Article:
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Ayn Rand’s Unique View of America

Ayn Rand inspired me to seek a better life in the U.S.

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This article was originally published on February 2, 2024.

Ayn Rand, born on this day in 1905, is one of the most American people to ever live, despite being Russian born.

Rand not only wrote best-selling novels, but also developed an entire philosophic system based on reason that regards the individual’s “own happiness as the moral purpose of his life.” Her philosophy has impacted my thinking dramatically. One personal example: it helped me reach the life-altering decision to immigrate to America to build a better life.

Rand is best known for Atlas Shrugged, The Fountainhead, Capitalism: The Unknown Ideal, and numerous other works. She experienced the communist takeover in Russia, and she and her family suffered greatly due to the measures of the brutal Soviet regime (Rand’s novel We the Living is set in Soviet Russia). Recognizing that her ambitious goal of becoming a writer was impossible in Soviet Russia, she decided to escape and come to America.

When I think of Rand, the word that so often comes to mind is: America. That’s mainly because of a lesson I took from studying her works: she helped me truly appreciate this country and inspired me to want to come here.

Rand’s writings helped me understand the radical, moral difference between a collectivistic society, such as the one I grew up in, and an individualistic one, such as America.

Soviet Russia was an exemplar of collectivism: there was no freedom of thought or speech, communists had taken over the universities, government was brutally intertwined with every aspect of people’s lives and dictated their every move. While the USSR was particularly bloody, to varying degrees similar measures have plagued Latin America, where I used to live. What all these countries have in common is their collectivistic regimes.  

Collectivism, Rand observed, holds that the individual has “no rights, that his life and work belong to the group.” The individual must be subordinated to the class, the race, the state, society, “the common good.” An individual’s life is valuable only to the extent that it serves the group, which “may sacrifice him at its own whim to its own interests.” 

Rand championed the opposite perspective: the principle of individualism. It holds that every person is “an independent, sovereign entity who possesses an inalienable right to his own life.” The individual exists for his own sake, not for the sake of government or society or anyone else. Every person’s life is an end in itself, not a means to support the government, the collective or any other goal. Rand held that every individual’s life is their own, and it doesn’t belong to the collective.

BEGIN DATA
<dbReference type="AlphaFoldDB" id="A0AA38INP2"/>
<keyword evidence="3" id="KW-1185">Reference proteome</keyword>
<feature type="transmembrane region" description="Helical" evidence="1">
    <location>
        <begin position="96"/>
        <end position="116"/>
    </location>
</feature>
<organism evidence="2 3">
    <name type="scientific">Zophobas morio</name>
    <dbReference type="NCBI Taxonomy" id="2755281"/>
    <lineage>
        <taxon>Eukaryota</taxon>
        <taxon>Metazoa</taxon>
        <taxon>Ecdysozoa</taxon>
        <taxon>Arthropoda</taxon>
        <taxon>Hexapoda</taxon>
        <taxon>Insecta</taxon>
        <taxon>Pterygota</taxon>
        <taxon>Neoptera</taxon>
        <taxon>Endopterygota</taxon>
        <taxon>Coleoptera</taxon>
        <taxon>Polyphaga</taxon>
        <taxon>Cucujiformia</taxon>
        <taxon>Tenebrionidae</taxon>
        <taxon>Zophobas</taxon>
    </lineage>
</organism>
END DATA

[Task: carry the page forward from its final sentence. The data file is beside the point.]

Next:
America was unique and moral, Rand explained, because it was the first country to see man as an individual, not as a member of a collective: “America’s founding ideal was the principle of individual rights. Nothing more — and nothing less. The rest — everything that America achieved, everything she became, everything ‘noble and just,’ and heroic, and great, and unprecedented in human history — was the logical consequence of fidelity to that one principle.”

READ ALSO:  What Motivates Immigrants Like Me to Come to America?

Deviations from that principle are responsible for the injustices in America’s history (such as slavery) and the continual undermining of freedom today.

America’s respect for the individual and the protection of individual freedom are responsible for the prosperity we enjoy and the reason why so many people want to live here. All the wealth, the innovation, the progress that happens on American soil is not a coincidence: it’s a result of a political system that still protects individuals’ right to life, liberty, and the pursuit of happiness.

'Ayn Rand’s philosophy influenced the biggest and best decisions I ever made — chief among them to uproot my entire life and move to America.' Click To Tweet

Rand’s writings on America influenced my decision to immigrate because they helped me understand — in an acutely personal way — the radical difference between a collectivistic society and an individualistic one.

The country I left behind, though not a dictatorship like the USSR, was becoming increasingly collectivistic and authoritarian, and so it didn’t afford me the freedom and opportunities that I sought to live my best possible life. By contrast America still holds on to individualism to a great extent, and that’s why it affords so much more freedom and opportunity. America’s founding political documents and system of government protect my right to pursue my own happiness and live in freedom. I wouldn’t want to live anywhere else after understanding, thanks to Rand, the moral premise underlying that system.

Ayn Rand’s philosophy influenced the biggest and best decisions I ever made — chief among them to uproot my entire life and move to America. Her philosophy of reason has inspired me and improved my life in so many other ways as well. You too can be inspired by Objectivism. Pick up a copy of Atlas Shrugged, The Fountainhead, or some of Rand’s nonfiction today.

This article was originally published by the Southern California News Group.

Image credit: Shipulin_photo/Shutterstock.com.


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Agustina Vergara Cid

Agustina Vergara Cid, LLB and LLM, is an associate fellow at the Ayn Rand Institute and an opinion columnist at the Orange County Register.

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